Evolution takes on a whole new look and feel when it comes to the work of evolutionary biologist Richard Lenski. Most study evolution from fossils or by comparing different species. Lenski studies evolution by doing experiments with fast-reproducing organisms that allow him watch evolution in action.
“Evolution is like a game that combines luck and skill, and I thought that, perhaps, bacteria could teach me some interesting new games,” recalled Lenski, the Hannah Professor of Microbial Ecology at Michigan State University, and associated with the Michigan Agricultural Experiment Station.
In 1988, Lenski started an experiment with 12 populations of E. coli bacteria -- all starting with the same ancestral strain and all living in identical environments -- to see just how similarly or differently they would evolve. He wanted to keep the experiment going for at least a year and culture about 2,000 bacterial generations. Twenty-one years and almost 50,000 generations later, the experiment is still growing strong.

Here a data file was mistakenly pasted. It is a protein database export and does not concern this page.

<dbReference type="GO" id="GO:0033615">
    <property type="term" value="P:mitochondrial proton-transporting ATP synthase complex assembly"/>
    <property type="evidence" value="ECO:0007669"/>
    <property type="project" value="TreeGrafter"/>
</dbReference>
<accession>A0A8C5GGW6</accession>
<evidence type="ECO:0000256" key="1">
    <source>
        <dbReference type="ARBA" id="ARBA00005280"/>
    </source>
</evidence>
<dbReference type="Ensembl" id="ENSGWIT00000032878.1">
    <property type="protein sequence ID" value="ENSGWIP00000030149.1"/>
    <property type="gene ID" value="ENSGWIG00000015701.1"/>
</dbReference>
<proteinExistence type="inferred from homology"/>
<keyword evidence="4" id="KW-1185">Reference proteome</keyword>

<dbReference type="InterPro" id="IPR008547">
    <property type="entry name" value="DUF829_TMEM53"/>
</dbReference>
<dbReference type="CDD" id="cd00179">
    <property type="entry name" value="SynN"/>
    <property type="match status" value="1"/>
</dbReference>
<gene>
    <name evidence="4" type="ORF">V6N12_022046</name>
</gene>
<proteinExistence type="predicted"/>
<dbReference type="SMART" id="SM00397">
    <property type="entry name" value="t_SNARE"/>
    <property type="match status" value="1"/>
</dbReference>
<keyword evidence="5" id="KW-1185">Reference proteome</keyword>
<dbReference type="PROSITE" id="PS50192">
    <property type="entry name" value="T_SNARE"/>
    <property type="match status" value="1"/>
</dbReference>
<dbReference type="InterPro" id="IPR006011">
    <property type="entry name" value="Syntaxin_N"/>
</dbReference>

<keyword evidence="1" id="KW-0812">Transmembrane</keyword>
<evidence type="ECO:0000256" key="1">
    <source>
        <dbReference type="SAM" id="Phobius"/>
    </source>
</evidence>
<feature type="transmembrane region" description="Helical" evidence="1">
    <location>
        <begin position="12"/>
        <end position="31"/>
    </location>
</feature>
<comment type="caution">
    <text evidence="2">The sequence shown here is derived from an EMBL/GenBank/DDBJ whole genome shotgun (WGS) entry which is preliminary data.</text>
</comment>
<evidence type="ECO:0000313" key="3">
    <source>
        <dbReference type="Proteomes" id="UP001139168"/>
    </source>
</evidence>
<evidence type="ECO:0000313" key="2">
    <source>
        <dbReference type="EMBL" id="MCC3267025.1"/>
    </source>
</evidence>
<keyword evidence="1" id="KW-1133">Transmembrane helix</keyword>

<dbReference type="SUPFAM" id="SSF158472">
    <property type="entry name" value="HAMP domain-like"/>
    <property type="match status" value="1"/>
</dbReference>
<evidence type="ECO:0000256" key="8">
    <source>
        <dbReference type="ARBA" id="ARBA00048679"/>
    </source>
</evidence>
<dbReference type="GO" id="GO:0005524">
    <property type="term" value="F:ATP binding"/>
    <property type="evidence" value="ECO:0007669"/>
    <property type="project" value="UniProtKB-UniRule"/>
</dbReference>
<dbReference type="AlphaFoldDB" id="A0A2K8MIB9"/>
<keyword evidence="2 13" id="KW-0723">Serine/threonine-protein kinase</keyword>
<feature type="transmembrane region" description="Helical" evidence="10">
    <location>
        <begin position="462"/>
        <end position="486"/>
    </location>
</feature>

A 21-year Michigan State University experiment that distills the essence of evolution in laboratory flasks not only demonstrates natural selection at work, but could lead to biotechnology and medical research advances, researchers said. More >>
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